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Cova de Valdavara and Valdavara 3
Location: Becerreà (Lugo, Spain)
Cronology: Valdavara: Late Upper Palaeolithic, Mesolithic, Neolithic-Calcolithic and Bronze Age / Valdavara 3: Early Upper Pleistocene
Director: M. Vaquero
Cova de Valdavara and Valdavara 3 are situated in the karst located on the right bank of the river Naron (known in this area as Cruzul), one of the tributaries of the left bank of the river Navia, at 120 m and 220 m, respectively, above the current channel of the river. They are part of a cave system located in limestone formations called Caliza de Vegadeo, from the Lower-Middle Cambrian. Cova de Valdavara was discovered in the 1960s by a group of amateurs from Becerreá. The archaeological excavations were carried out between 2007 and 2013, working in three sites with different sequences and deposits: Valdavara 1, which is the original cavity found in the 1960s, Valdavara 1-2, which corresponds to the outer slope and Valdavara 2, another small cavity located barely 6 m below Valdavara 1.
In Valdavara 1, a sequence of almost one-and-a-half metres deep has been documented, consisting of two main stratigraphic units. The upper unit corresponds to the Late Prehistory (Late Neolithic-Chalcolithic). The lower unit corresponds to the late Upper Palaeolithic, when it seems that the cavity was repeatedly occupied between 16,800 and 18,700 cal BP. In Valdavara 1-2, under a top level that was significantly altered by post-depositional processes, a more homogeneous unit appeared (level C) with lithic artefacts in flint and quartz. Dating indicates an Early Holocene chronology for this level. This dating, along with the characteristics of the lithic assemblage, is coherent with attributing this level to the Macrolithic Mesolithic. Below this unit, we have identified another level (level D), characterised by the presence of quartzite flakes. In Valdavara 2, a level was located at the top of the sequence containing the remains of at least three infant individuals whose dating puts them in the chronological context of the Middle Bronze Age. Another stratigraphic unit appeared below this level with a fossil record characterised by the presence of a large number of carnivore remains but with no evidence whatsoever of human presence.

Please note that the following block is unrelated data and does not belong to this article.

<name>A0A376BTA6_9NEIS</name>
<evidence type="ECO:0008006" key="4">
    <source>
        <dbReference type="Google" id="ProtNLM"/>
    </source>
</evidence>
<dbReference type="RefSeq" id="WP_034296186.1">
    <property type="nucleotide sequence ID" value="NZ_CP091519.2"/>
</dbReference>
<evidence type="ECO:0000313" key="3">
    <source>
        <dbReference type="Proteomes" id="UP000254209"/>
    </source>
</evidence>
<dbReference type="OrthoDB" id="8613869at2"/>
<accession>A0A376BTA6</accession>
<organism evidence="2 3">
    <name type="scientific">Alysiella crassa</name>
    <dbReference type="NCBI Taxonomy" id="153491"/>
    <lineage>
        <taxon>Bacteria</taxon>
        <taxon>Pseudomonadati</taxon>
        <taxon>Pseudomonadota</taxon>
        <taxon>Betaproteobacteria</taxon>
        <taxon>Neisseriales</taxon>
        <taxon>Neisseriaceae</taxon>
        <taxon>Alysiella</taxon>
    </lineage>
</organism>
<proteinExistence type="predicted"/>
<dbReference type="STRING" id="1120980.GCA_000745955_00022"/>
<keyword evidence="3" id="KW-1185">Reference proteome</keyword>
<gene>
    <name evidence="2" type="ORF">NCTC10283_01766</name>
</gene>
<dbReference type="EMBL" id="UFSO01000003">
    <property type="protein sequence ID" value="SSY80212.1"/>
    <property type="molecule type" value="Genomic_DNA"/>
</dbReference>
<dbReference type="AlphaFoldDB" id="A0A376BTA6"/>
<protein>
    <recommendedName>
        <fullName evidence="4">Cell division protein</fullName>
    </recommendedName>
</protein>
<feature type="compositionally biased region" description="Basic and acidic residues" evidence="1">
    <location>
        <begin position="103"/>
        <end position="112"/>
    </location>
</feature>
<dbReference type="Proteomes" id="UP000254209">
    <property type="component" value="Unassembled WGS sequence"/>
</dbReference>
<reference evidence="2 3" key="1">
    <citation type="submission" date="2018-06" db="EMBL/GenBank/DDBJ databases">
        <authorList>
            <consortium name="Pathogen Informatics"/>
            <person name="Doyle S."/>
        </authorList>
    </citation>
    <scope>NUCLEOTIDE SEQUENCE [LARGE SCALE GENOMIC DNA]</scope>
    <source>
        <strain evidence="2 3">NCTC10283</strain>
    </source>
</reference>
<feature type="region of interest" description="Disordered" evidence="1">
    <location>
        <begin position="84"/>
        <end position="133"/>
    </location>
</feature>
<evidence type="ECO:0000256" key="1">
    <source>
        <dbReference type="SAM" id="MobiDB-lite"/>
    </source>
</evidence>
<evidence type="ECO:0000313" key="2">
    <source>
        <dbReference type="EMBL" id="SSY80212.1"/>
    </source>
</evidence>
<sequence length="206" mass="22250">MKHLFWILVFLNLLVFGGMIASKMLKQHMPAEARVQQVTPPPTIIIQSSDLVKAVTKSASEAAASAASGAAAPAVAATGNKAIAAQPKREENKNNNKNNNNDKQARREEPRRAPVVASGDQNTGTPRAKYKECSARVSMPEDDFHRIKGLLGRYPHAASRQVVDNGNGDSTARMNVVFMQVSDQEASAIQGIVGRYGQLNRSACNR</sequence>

Between 2009 and 2011, a rescue excavation was carried out in a cavity exposed due to the consequences of the blasting of a quarry 100 metres from Cova de Valdavara, which was named Valdavara 3. The large variety of fauna recovered from this site (lion, leopard, hyena, rhinoceros, bison, bear, fox, wolf, boar, roe deer, chamois and fallow deer), the characteristics of the micro-fauna and the first radiometric data suggest a chronology of early Upper Pleistocene, between 100,000 and 120,000 years. Although it is mainly a palaeontological assemblage, the discovery in situ of lithic industry stratigraphically associated to the fauna confirms human presence in the site. Although the chronology of the deposit is yet to be verified, this data places Valdavara 3 as an important reference regarding the oldest settlement in Galicia.